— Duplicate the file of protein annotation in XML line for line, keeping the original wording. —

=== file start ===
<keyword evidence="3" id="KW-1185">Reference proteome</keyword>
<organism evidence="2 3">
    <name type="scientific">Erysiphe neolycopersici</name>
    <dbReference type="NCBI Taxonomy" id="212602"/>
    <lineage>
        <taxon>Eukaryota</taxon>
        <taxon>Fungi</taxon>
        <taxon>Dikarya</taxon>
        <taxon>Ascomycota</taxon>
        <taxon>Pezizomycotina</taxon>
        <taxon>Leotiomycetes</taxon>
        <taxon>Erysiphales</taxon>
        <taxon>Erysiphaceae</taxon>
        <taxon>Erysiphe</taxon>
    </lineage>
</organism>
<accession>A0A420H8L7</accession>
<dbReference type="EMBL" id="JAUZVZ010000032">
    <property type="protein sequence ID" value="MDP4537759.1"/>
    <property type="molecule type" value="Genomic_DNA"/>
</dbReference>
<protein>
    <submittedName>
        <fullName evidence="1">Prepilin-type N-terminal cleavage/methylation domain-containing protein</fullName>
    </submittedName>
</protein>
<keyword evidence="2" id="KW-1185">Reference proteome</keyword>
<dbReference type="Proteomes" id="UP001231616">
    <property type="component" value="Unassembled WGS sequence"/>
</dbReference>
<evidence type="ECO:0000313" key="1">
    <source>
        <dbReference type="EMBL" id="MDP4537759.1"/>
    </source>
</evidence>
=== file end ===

<keyword evidence="3" id="KW-1185">Reference proteome</keyword>
<organism evidence="2 3">
    <name type="scientific">Erysiphe neolycopersici</name>
    <dbReference type="NCBI Taxonomy" id="212602"/>
    <lineage>
        <taxon>Eukaryota</taxon>
        <taxon>Fungi</taxon>
        <taxon>Dikarya</taxon>
        <taxon>Ascomycota</taxon>
        <taxon>Pezizomycotina</taxon>
        <taxon>Leotiomycetes</taxon>
        <taxon>Erysiphales</taxon>
        <taxon>Erysiphaceae</taxon>
        <taxon>Erysiphe</taxon>
    </lineage>
</organism>
<accession>A0A420H8L7</accession>
<dbReference type="EMBL" id="JAUZVZ010000032">
    <property type="protein sequence ID" value="MDP4537759.1"/>
    <property type="molecule type" value="Genomic_DNA"/>
</dbReference>
<protein>
    <submittedName>
        <fullName evidence="1">Prepilin-type N-terminal cleavage/methylation domain-containing protein</fullName>
    </submittedName>
</protein>
<keyword evidence="2" id="KW-1185">Reference proteome</keyword>
<dbReference type="Proteomes" id="UP001231616">
    <property type="component" value="Unassembled WGS sequence"/>
</dbReference>
<evidence type="ECO:0000313" key="1">
    <source>
        <dbReference type="EMBL" id="MDP4537759.1"/>
    </source>
</evidence>